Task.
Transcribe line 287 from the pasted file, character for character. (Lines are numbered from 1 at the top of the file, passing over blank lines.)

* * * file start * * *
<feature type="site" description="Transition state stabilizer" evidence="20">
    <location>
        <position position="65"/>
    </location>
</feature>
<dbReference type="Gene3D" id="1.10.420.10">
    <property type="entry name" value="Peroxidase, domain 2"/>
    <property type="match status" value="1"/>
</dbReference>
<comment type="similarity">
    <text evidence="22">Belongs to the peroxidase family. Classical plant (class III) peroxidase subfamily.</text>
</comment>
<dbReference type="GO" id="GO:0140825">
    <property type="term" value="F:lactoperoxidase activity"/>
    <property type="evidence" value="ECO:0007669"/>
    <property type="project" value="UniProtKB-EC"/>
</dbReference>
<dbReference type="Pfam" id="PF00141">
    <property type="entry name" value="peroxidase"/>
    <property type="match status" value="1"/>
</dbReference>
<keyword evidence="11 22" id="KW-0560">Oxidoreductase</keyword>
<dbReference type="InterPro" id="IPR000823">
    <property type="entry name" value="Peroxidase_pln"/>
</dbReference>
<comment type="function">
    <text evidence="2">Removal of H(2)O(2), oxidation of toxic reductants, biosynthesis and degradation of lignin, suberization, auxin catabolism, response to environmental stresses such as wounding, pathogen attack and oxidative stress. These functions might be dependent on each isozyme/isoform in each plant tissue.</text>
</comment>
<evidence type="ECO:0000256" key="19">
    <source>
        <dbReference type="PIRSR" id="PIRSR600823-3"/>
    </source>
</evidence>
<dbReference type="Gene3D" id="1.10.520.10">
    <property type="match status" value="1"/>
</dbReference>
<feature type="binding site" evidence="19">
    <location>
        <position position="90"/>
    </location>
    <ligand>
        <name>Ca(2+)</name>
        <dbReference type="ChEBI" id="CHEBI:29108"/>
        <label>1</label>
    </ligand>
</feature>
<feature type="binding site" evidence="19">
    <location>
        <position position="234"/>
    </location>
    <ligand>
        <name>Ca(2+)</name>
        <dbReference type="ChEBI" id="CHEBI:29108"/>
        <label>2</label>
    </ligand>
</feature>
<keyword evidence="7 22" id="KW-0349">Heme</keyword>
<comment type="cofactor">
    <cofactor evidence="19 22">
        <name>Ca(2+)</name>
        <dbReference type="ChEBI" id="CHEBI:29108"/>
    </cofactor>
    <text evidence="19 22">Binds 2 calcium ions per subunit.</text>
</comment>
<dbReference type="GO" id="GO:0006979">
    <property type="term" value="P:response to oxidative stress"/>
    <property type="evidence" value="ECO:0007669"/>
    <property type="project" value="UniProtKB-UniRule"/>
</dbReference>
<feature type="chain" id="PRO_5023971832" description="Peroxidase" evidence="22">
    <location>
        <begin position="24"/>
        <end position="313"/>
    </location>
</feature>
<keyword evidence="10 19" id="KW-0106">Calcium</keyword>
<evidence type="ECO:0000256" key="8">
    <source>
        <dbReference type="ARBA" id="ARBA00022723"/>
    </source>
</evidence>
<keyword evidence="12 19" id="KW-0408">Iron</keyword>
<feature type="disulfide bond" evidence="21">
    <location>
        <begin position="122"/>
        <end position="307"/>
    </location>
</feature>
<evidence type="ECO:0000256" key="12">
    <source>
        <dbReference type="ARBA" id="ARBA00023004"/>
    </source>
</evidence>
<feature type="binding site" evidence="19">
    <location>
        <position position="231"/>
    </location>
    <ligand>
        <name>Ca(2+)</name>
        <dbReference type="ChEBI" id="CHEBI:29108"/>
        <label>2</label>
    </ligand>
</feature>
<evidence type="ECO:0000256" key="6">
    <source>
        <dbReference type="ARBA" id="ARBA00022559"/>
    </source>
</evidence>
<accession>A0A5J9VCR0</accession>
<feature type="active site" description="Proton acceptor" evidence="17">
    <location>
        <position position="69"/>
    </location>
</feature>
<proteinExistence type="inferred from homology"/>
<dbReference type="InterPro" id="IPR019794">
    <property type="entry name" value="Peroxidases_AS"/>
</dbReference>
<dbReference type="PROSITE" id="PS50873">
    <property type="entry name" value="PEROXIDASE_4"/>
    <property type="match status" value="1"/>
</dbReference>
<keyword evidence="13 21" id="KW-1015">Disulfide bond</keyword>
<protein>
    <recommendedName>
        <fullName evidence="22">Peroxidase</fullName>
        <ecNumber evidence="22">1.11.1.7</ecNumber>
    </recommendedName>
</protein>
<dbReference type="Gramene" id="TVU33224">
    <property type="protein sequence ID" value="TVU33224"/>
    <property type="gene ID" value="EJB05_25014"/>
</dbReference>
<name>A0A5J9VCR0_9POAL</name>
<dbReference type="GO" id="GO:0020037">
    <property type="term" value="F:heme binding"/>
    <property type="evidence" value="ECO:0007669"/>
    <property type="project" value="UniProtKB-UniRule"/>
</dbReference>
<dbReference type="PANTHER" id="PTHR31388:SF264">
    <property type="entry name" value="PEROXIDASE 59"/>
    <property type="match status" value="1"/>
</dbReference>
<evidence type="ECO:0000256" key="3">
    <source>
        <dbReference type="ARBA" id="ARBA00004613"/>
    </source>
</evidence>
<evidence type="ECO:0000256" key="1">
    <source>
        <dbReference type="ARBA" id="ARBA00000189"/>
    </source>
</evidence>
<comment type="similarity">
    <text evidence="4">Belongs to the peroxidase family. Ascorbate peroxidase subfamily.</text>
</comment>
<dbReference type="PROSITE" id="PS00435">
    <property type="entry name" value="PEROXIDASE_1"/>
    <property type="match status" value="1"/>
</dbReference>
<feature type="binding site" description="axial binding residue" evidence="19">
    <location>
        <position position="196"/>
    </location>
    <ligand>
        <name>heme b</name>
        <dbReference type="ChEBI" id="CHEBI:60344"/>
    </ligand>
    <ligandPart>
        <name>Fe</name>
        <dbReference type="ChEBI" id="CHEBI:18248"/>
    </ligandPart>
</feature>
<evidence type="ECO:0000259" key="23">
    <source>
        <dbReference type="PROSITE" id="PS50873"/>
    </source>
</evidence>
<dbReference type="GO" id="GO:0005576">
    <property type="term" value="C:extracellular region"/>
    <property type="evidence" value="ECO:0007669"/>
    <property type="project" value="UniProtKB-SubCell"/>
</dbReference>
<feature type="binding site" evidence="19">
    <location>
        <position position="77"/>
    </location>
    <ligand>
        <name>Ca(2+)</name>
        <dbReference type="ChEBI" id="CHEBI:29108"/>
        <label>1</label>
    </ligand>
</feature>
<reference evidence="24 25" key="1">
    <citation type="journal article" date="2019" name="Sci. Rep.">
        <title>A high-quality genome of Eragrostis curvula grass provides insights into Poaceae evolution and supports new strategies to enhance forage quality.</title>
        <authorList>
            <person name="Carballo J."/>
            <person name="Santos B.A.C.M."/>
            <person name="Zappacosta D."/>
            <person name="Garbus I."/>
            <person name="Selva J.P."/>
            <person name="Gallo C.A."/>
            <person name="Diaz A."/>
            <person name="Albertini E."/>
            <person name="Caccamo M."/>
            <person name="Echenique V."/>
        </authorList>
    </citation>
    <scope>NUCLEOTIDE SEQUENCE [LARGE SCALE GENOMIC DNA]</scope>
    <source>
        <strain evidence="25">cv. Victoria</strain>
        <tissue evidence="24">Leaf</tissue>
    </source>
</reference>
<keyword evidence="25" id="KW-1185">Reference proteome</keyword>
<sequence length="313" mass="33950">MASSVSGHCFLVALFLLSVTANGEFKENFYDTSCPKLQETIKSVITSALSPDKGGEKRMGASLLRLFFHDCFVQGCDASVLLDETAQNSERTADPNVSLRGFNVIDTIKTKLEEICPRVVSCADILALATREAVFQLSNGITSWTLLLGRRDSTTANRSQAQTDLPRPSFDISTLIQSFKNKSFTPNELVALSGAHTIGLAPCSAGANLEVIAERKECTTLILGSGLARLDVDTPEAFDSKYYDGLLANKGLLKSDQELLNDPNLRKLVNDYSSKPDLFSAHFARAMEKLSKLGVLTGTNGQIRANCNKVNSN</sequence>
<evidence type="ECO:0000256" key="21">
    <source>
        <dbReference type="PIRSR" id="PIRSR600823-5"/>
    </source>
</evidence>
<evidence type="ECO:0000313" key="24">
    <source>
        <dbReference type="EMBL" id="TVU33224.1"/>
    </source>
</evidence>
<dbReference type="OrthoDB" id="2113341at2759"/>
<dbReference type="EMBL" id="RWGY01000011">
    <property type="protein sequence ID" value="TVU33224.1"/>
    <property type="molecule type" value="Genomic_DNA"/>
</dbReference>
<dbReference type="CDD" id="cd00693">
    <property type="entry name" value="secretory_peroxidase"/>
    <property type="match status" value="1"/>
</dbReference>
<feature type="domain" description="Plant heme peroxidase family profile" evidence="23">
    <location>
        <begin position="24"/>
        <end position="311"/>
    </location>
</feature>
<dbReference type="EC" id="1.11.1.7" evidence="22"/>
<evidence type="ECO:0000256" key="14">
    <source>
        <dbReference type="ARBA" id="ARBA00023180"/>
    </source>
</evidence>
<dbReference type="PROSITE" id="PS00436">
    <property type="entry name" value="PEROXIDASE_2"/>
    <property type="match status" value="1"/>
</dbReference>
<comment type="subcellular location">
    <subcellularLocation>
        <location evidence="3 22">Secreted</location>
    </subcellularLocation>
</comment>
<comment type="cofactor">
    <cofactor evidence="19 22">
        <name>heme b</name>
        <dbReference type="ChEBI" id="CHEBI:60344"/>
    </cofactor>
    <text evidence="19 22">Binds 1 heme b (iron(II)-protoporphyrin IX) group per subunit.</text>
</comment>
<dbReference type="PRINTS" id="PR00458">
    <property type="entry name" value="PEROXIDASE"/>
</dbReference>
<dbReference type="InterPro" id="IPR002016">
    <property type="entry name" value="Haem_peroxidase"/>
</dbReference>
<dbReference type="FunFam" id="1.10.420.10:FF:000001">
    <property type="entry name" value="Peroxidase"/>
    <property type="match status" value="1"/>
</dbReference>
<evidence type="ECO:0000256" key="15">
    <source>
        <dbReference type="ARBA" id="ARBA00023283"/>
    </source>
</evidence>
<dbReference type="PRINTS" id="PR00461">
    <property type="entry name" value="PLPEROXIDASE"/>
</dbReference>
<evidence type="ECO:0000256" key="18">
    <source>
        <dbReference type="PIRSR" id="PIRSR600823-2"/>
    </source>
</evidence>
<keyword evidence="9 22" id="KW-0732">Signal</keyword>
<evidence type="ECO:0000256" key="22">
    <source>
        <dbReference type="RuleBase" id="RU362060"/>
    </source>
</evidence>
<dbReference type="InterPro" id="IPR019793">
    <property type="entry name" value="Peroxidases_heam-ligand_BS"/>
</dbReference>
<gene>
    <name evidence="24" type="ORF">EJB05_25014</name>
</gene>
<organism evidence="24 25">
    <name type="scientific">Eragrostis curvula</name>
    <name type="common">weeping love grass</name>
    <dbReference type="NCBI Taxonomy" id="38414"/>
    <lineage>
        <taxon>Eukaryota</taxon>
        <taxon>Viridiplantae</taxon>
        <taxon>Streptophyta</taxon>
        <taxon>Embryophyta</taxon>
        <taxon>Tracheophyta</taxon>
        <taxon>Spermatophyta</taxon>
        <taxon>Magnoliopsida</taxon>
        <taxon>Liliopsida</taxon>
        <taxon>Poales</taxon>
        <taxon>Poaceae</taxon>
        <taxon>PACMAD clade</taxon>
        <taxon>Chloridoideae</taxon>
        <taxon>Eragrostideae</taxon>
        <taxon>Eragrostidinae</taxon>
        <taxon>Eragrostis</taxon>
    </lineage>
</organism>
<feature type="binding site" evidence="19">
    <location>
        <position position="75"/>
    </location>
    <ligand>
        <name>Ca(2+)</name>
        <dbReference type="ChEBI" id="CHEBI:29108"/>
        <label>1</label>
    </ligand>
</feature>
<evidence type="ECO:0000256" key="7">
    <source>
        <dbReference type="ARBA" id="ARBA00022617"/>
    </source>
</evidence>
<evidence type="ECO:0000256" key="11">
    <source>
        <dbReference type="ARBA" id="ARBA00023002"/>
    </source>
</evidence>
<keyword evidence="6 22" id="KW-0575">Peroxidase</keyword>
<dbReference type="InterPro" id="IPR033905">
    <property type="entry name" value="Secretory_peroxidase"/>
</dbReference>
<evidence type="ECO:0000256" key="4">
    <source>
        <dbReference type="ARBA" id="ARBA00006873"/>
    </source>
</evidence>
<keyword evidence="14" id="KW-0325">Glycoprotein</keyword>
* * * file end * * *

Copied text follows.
</evidence>